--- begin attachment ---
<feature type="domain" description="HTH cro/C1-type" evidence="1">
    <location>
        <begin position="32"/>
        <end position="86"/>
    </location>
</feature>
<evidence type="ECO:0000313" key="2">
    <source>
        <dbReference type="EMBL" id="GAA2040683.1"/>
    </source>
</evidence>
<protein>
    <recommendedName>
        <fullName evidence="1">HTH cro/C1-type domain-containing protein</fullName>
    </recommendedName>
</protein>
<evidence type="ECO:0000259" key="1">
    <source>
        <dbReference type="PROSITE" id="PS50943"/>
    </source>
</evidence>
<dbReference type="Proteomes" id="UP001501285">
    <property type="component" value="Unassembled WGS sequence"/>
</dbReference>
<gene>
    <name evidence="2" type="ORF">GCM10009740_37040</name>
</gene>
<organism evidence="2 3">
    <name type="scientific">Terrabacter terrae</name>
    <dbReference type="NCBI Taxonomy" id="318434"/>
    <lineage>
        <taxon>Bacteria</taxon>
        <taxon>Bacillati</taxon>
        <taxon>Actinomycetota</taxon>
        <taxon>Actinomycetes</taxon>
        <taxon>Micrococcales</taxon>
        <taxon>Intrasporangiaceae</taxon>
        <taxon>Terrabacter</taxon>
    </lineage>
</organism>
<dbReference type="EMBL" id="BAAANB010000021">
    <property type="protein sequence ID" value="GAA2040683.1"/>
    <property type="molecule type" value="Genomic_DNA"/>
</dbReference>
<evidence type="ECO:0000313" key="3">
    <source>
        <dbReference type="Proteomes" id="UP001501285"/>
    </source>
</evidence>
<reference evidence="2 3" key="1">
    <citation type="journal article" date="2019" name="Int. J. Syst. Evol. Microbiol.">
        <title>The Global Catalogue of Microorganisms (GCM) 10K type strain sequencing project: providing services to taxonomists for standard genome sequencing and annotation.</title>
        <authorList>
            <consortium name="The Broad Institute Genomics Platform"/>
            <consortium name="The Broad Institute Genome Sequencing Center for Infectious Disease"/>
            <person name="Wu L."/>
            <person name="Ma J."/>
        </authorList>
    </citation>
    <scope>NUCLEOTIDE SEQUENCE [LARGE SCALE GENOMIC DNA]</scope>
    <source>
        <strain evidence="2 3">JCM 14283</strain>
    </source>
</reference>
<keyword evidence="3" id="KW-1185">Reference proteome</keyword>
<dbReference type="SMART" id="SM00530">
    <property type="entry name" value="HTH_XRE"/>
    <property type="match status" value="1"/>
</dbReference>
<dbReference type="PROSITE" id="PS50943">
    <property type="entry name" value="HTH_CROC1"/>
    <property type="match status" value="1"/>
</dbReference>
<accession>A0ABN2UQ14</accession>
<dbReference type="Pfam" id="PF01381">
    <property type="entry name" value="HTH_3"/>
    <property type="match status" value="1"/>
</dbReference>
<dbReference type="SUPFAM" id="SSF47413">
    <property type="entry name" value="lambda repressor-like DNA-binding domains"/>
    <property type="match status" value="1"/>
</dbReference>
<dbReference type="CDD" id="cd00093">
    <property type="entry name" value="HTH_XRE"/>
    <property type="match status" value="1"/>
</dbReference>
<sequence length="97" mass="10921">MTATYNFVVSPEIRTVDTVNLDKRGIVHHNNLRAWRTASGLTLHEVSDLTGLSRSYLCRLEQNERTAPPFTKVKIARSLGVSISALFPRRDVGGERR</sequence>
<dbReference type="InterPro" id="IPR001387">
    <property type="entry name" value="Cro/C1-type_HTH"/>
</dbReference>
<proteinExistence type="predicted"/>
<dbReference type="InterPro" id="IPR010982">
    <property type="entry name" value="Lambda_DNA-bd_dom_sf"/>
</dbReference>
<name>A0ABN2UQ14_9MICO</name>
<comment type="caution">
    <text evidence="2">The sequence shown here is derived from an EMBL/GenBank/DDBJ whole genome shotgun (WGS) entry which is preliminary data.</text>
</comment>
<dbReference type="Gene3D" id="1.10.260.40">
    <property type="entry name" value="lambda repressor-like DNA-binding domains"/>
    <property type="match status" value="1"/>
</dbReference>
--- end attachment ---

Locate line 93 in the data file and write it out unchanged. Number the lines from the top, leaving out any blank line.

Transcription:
    <property type="entry name" value="Lambda_DNA-bd_dom_sf"/>